Acciona acquires Geotech to extend presence in Australia
ACCIONA's recentinvestment deal, which values Geotech at AUD$262 million, significantly strengthens ACCIONAs construction business in Australia, a...
ACCIONA's recent investment deal, which values Geotech at AUD$262 million, significantly strengthens ACCIONA’s construction business in Australia, a key strategic market which is poised for strong growth.
The investment will see the formation of a new company, ACCIONA Geotech Holding, bringing together ACCIONA’s future construction pipeline in Australia and New Zealand and the Geotech Group of companies. The new group will be majority owned by ACCIONA Infrastructure Asia Pacific and headquartered in Victoria.
The transaction includes a cash consideration of AUD$197 million for Geotech’s existing shareholders and a 17.6% stake in ACCIONA Geotech Holding for three key Geotech management shareholders, who may increase their stake to 20% subject to the fulfilment of the new company’s business plan.
ACCIONA, for its part, has agreed to contribute three projects currently in the bidding phase, as well as an undertaking to channel future bids for civil engineering projects in Australia and New Zealand via ACCIONA Geotech Holding.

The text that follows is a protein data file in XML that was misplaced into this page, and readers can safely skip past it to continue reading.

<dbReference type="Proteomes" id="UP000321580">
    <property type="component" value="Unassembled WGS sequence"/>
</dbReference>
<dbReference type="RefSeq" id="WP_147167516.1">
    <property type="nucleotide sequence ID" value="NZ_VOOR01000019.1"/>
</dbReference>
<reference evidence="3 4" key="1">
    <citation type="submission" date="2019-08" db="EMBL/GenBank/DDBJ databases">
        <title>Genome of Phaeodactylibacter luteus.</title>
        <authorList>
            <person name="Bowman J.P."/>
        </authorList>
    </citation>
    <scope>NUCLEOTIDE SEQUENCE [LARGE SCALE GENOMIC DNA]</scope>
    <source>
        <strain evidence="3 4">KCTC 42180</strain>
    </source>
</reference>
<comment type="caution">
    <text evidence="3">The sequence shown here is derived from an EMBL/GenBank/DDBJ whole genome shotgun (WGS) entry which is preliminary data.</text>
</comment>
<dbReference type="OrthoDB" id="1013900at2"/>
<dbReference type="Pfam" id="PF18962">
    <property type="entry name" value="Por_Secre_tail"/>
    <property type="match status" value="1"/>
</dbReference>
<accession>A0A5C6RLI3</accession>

José Manuel Entrecanales, Chairman and CEO of ACCIONA, said: “The integration of Geotech marks a step change in ACCIONA’s growth plans in Australia and South East Asia. The deal effectively doubles ACCIONA’s Australian offering, strongly positioning the combined group of over 1,000 employees for major transport infrastructure projects across the region.”
“ACCIONA and Geotech have complementary technical and geographical strengths. The integration of our two companies will allow us to become a leading, diversified contractor in the Australia Pacific region with genuine Australian roots,” Mr Entrecanales said.
ACCIONA Geotech Holding’s financial strength and depth of in-house engineering expertise will make it a significant player in Australia’s transport infrastructure sector. The two companies in Australia are joining forces at a time when the country is seeing a quantum leap in the number, size and complexity of infrastructure projects. As a result, builders are having to step up their game.
ACCIONA, present in Australia since 2002, has global expertise in managing very large and complex infrastructure projects, such as the Legacy Way tunnels in Brisbane, which have won awards for innovation and sustainability. ACCIONA was looking for a partner with complementary strengths and deep roots in the Victoria and Australian market to accelerate its growth in Australia.